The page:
Pioneering citizen science project celebrates 10th year
8 Jan 2020
The citizen science platform, Zooniverse, is celebrating its 10thanniversary.
Over the last decade volunteers on Zooniverse projects have performed a wide range of tasks, including classifying over 1.7 million galaxies, transcribing a quarter of a million pages of text, and they even watched 74,016 videos of nematode worms! Their amazing effort has led to the production of over 200 research publications.
Zooniverse founder, University of Oxford astrophysicist and co-presenter of BBC’s The Sky at Night, Professor Chris Lintott, said: “Zooniverse was one of the first initiatives to realise the potential of people-powered research on such a large scale. Our volunteers want to play their part in today’s scientific discoveries and help to change the world they live in. Our platform allows them to contribute in a meaningful way to science and, importantly, it provides researchers with an invaluable resource.”
The Zooniverse was launched at the end of 2009 following the success of an initial 2-year project, Galaxy Zoo, that harnessed people power to classify a million galaxies. Initially featuring a small collection of astronomy projects, and one involving the transcription of old ship’s weather logs, it quickly started attracting projects from other disciplines. Zooniverse offers a unique resource for researchers, allowing them to engage volunteers worldwide who want to collaborate and help with their big data problems – like counting penguins in millions of pictures from Antarctica, or transcribing text written on ancient scrolls.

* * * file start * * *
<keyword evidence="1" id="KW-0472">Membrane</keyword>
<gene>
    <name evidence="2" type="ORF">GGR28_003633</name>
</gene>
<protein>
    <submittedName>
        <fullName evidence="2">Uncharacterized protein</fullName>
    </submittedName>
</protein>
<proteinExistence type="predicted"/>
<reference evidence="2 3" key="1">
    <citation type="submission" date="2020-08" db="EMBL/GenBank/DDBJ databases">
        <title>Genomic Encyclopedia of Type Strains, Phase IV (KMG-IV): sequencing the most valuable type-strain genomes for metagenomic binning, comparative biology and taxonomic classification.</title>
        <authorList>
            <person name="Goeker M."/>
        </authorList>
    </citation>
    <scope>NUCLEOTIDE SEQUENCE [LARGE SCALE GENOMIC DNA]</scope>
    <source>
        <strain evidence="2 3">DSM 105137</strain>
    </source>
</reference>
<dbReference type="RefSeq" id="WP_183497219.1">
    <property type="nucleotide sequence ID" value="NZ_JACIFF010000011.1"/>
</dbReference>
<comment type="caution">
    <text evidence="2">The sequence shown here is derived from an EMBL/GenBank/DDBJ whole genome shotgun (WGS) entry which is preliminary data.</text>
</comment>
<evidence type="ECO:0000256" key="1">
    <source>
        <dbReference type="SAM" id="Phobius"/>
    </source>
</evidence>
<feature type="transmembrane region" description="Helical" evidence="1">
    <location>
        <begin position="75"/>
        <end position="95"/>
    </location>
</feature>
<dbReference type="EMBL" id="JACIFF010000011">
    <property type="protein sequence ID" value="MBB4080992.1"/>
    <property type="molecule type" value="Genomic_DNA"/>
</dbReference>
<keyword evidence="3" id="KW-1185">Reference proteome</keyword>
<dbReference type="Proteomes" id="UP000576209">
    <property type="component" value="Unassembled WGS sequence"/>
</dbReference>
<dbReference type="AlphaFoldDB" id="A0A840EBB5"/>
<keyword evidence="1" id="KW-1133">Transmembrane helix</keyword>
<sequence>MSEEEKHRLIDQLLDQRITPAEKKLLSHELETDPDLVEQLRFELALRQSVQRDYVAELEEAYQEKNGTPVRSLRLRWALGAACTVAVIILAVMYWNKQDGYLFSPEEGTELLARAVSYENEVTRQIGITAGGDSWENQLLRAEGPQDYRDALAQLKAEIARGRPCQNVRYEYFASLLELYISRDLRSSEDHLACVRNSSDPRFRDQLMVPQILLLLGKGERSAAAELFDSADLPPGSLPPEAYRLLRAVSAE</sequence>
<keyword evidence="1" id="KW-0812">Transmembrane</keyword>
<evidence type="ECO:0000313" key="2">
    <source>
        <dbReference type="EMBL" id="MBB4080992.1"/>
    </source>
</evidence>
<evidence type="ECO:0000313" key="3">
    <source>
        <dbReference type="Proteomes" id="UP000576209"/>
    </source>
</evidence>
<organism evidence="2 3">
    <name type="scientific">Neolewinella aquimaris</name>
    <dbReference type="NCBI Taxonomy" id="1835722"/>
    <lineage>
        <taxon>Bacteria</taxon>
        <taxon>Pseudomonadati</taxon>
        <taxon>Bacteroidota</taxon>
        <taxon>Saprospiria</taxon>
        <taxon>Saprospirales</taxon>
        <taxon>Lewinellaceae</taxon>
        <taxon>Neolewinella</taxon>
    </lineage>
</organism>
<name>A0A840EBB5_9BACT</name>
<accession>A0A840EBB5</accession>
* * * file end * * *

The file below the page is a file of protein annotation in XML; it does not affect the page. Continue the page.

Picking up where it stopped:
Elisabeth Baeten, a Zooniverse volunteer and moderator, said: “If you would have told me 10 years ago that clicking on some galaxies would lead to me being a co-author on a couple of papers or doing interviews or getting to accept awards or even getting a mention in a Danish book on exoplanets, I would have laughed and shrugged it off as some fantasy. And while those things are really amazing, they are not the reason why I keep on classifying on completely different projects. It's because I am doing something useful and it's fun at the same time.”